For the month of April, I gave up “complaining”. We all know that’s not really a feasible goal to make. However, just the simple act of trying really put things in perspective.
I thought this would be an easy month. To make sure I didn’t break the rules, I wore a ring on my right hand that I normally don’t wear. It was a constant reminder. I also told as many people around me as I could so that they would hold me accountable.
About halfway through the month, I was sitting on my deck at the end of the day. As I watched the sun sink lower through the cottonwoods, all I could think about was how annoying the hum of the interstate was in the background. It was then that I realized how much I’ve been complaining about the fact that I can pretty much always hear it. But why would I complain about that when I chose to live in the city? I get to enjoy the fabulous, inspiring, ever-evolving life of a city. Who am I to complain about the sound of the interstate (or the traffic) when I get to enjoy the benefits of living in this thriving city?
First thing I learned: Stop complaining about the things you have control over and celebrate the reasons you chose them in the first place.
Since I’ve completed the month’s challenge and cut back on my complaints, the sound of others complaining is like a loud siren in my ear. It’s just plain annoying. I’m suddenly very aware of how intertwined complaining is in our society.
To be clear, I’m not pointing fingers – more like raising my hand. This harsh reality surfaced recently with my fiancé (that word is still weird). I’m not the best at talking about myself. I’m great at pulling information out of others and making them feel comfortable, but when it comes to me – I’m out. So, when it came to fueling a healthy relationship, I realized I needed to figure out a way to talk about myself and share my day with someone else.
Not long ago, I was working on a cool project with some good people and I wanted to talk about it with Brent. Without even realizing it, I went straight to complaining. I went on and on about how difficult this was or how terrible those people were. I acted so annoyed by the whole thing. After a few days of this, he said “why don’t you quit, then?” He had no idea that I actually loved the project and the people, because all I had done was complain. I wanted him to know how hard I was working and the only way I could think to tell him was in the form of complaining. I’m more creative than that, right?!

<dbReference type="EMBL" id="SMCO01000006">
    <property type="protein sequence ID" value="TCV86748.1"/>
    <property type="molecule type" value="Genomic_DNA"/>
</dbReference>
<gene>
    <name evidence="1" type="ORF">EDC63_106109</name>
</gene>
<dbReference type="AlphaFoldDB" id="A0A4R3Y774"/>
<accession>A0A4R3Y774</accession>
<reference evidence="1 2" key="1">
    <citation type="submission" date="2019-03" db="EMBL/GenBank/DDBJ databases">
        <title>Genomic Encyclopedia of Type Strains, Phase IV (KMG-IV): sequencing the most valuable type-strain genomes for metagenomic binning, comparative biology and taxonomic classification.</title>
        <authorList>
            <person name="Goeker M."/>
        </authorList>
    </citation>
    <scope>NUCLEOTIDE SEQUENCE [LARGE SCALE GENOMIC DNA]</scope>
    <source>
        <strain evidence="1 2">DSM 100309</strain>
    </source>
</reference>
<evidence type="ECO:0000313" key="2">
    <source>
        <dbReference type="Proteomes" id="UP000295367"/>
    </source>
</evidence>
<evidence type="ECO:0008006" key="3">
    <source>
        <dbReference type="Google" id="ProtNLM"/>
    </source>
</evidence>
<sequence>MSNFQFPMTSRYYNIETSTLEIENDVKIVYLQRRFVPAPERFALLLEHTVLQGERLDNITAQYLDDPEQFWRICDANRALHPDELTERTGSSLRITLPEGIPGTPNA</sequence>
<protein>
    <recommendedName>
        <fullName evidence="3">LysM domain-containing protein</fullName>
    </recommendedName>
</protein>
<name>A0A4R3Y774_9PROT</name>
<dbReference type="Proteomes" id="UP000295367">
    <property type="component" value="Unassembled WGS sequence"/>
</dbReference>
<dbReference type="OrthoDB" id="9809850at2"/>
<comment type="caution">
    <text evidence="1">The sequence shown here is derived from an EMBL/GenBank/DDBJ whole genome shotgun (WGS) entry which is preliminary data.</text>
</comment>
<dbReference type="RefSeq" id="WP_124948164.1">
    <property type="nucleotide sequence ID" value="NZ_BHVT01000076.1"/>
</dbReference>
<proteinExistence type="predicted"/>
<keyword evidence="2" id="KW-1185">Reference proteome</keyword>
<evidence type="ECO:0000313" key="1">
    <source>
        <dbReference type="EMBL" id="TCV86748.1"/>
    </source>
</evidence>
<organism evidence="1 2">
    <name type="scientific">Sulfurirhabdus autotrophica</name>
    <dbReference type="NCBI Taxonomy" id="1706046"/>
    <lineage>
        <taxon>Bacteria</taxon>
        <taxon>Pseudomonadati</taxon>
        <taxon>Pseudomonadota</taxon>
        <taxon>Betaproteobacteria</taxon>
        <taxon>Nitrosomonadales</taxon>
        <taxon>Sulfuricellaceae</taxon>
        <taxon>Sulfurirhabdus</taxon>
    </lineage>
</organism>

Second thing I learned: Complaining has become a form of communication.
Why do we complain?
We have been trained to think that busy = successful. If someone asks us how we are doing, the correct response is always “busy,” right?
Since when did “busy” become a positive thing? It seems the busier we appear, the more important or successful we are. And how do we communicate how busy we are? Complaining. I don’t even think it’s a cry for sympathy. It really does seem to revolve around feeling important and getting attention.
So what to do with all of this?
I’ve made it my goal to take a step back from “busy” and try to relax into the true joy life really is. If someone asks me how my day was and I say it was really great, I notice they don’t really know what to say next. It’s a little awkward because it’s that abnormal.
April is over and I’ve already begun to complain again, but I am going to try my best to resist those moments. I’m not going to lie – it’s tough! But I think these challenges are really opening my eyes to how easy, yet numbing it is to be complacent and how invigorating it is to challenge the norm. As my Grandmother often tells me, “Nothing ventured, nothing gained.”
Join me on this one. Next time someone asks how your day is, try not to respond with “busy”. It’s not impressive.
Thanks for reading,